The chrominance signals from the DPCM decoder 78 are supplied to two similar channels for the two color component signals Pr and Pb respectively; accordingly only the channel for the component signal Pr is described here, the Pb channel operating in the same manner except for an opposite video line phase to accommodate the transmission of the two color component signals in alternating video lines.
The chrominance signals from the DPCM decoder 78 are supplied via an arrangement comprising an input selector 96, two stores 98 and 100, and an output selector 102, to a DAC and 6.7 MHz LPF 104 which produces the reconstituted chrominance signal component Pr. The selectors 96 and 102 are operated with opposite phases, with a period of four video lines, to use the stores 98 and 100 alternately for writing and reading chrominance signals for the lines. In this respect the operation of the selectors 96 and 102 is similar to the operation of the selector 60 in the encoder, except that the selection periods are changed in view of the alternating chrominance signal component transmitted on successive video lines. Thus the incoming chrominance signals supplied via the selector 96 are stored in the store 98 during a first video line and repeatedly read out, or oversampled, from this store during the next two video lines; during a second video line the incoming chrominance signals are supplied to the other chrominance channel; and during a third video line the incoming chrominance signals are stored in the store 100 from which they are repeatedly read out during the following two video lines.
Although the above description relates to a relatively simple manner of transmitting and reconstituting the chrominance signal information, this can be sufficient for the resolution of the human eye. More complex encoding schemes for communicating the chrominance information can alternatively be used. For example, an interpolation can be performed among transmitted chrominance component signals in order to reconstitute the signals in a more accurate manner, and/or the same procedures as described above for the luminance information can be applied to the chrominance information. However, the manner in which the chrominance information is communicated primarily affects the quality of the reconstituted video signal, as it is perceived by the human eye, rather than the bandwidth which the total compressed video signal requires and which the present invention reduces.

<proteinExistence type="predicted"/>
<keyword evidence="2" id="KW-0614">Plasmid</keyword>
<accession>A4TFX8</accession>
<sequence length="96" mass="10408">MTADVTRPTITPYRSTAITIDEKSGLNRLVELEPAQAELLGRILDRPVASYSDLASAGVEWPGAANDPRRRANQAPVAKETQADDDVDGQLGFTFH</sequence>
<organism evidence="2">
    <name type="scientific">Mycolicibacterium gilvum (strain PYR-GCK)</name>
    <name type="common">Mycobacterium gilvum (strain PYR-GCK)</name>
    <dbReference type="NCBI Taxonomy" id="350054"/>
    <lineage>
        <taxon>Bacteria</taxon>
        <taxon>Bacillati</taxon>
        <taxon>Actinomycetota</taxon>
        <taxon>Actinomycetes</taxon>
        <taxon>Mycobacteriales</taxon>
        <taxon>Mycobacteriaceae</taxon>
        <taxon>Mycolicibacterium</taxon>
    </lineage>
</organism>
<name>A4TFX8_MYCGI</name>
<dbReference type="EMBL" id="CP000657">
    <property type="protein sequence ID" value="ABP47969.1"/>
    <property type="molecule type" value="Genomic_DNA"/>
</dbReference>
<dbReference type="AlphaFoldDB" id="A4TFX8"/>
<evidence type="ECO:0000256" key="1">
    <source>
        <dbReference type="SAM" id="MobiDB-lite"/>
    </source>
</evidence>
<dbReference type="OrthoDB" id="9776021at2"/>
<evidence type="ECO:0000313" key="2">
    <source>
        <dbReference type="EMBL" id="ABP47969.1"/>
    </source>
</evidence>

In addition, although the above description relates to providing two steering bits for each steering code, this need not be the case and fewer or more steering bits may be provided. For example, a single steering bit could be used as a steering code for each non-transmitted pixel, to select either a first magnitude, which may for example be a weighted average of all three adjacent transmitted pixels A, B, and C, or a second magnitude, which may for example be an average of two of these three adjacent transmitted pixels or the magnitude of the pixel B in the same video signal line. Furthermore, more complex arrangements may be provided in the encoder and decoder to permit, for example, a 3-bit steering code to be used to represent the luminance of both of the non-transmitted pixels P and Q in relation to the luminance magnitudes of the adjacent transmitted pixels A, B, C, and D collectively.